Midwives have dropped a campaign to encourage "normal births" and will no longer urge women to have babies without medical intervention.
The 12-year long campaign has been dropped by the Royal College of Midwives after it "made women feel like failures". In an overhaul of its guidance to professionals, it is seeking to dispel the myth that caesareans and epidurals are abnormal.
Prof Cathy Warwick, chief executive of the college, last night conceded that the campaign had "created the wrong idea" and would be ended.
"There was a danger that if you just talk about normal births, and particularly if you call it a campaign, it kind of sounds as if you're only interested in women who have a vaginal birth without intervention," she told The Times.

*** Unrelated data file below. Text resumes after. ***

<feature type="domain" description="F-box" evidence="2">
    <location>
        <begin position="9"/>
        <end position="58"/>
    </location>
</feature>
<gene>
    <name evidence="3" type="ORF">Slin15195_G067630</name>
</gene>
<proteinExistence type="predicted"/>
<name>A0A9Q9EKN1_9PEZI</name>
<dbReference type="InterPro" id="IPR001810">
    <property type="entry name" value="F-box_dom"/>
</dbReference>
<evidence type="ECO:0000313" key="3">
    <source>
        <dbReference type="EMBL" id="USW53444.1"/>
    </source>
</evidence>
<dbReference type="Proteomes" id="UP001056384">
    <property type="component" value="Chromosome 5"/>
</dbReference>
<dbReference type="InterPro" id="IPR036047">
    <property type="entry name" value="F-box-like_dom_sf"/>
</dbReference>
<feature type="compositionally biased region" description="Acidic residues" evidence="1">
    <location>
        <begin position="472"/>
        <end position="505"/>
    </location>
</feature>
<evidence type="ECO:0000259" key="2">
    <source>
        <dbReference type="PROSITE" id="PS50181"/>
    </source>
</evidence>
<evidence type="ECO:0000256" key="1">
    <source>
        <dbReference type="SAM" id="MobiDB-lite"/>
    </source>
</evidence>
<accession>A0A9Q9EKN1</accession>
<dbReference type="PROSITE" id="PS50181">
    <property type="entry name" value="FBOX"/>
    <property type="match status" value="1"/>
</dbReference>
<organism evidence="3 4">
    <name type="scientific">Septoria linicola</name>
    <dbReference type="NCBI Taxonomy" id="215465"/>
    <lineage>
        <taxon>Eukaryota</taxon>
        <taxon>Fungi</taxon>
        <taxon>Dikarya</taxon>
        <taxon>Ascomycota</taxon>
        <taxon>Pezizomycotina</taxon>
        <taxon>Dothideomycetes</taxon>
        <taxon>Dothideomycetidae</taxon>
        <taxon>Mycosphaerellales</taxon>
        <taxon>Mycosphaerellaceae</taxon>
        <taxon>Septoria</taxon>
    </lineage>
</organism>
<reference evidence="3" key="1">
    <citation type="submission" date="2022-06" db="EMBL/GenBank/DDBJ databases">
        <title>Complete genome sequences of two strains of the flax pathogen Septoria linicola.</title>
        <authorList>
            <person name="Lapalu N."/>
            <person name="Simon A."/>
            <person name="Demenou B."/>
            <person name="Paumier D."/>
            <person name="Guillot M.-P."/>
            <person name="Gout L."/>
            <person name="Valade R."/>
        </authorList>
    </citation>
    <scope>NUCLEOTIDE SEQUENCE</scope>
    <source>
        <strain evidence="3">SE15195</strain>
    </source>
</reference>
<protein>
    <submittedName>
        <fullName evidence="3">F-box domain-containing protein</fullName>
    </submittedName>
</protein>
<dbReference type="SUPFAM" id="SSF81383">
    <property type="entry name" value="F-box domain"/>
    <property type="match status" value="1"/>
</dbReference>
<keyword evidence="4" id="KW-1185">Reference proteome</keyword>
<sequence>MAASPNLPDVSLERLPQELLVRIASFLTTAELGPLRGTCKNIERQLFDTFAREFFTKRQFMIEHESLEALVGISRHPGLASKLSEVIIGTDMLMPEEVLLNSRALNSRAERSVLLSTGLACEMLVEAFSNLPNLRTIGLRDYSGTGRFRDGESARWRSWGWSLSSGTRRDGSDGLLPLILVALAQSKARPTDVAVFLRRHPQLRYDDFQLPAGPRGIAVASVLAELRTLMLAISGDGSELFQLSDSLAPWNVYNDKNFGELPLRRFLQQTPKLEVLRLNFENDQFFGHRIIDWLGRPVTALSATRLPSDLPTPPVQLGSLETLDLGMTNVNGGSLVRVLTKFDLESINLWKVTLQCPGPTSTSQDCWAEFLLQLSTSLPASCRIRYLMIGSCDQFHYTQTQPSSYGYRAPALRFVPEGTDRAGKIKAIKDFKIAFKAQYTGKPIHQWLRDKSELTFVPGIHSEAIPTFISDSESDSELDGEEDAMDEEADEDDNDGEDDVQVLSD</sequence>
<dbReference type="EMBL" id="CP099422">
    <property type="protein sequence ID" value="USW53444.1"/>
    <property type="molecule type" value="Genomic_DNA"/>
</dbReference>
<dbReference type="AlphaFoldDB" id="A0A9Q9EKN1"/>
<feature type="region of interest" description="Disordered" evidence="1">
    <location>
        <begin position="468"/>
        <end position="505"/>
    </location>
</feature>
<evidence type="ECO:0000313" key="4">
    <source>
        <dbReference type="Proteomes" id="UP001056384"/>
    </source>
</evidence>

She added: "What we don't want to do is in any way contribute to any sense that a woman has failed because she hasn't had a normal birth. Unfortunately, that seems to be how some women feel." She denied that the policy had compromised safety.
The latest figures reveal four in 10 women give birth naturally, without caesarean, induction, instruments or epidural. Three decades ago, 60 per cent of women gave birth naturally.
The campaign had received criticism after a mother and 11 babies died at the Morecambe Bay NHS Trust between 2004 and 2013.
It was revealed that midwives' desire for normal births "at any cost" had contributed to unsafe deliveries. The scandal prompted the college to review its campaign and Prof Warwick has decided it should be updated.
"If you have a caesarean section, it doesn't mean that you're a failure. Something has happened in your birth that means you need some help and support and it can still be a very positive experience," she said.
She also said midwives would be adopting phrases such as "physiological birth" rather than "normal birth".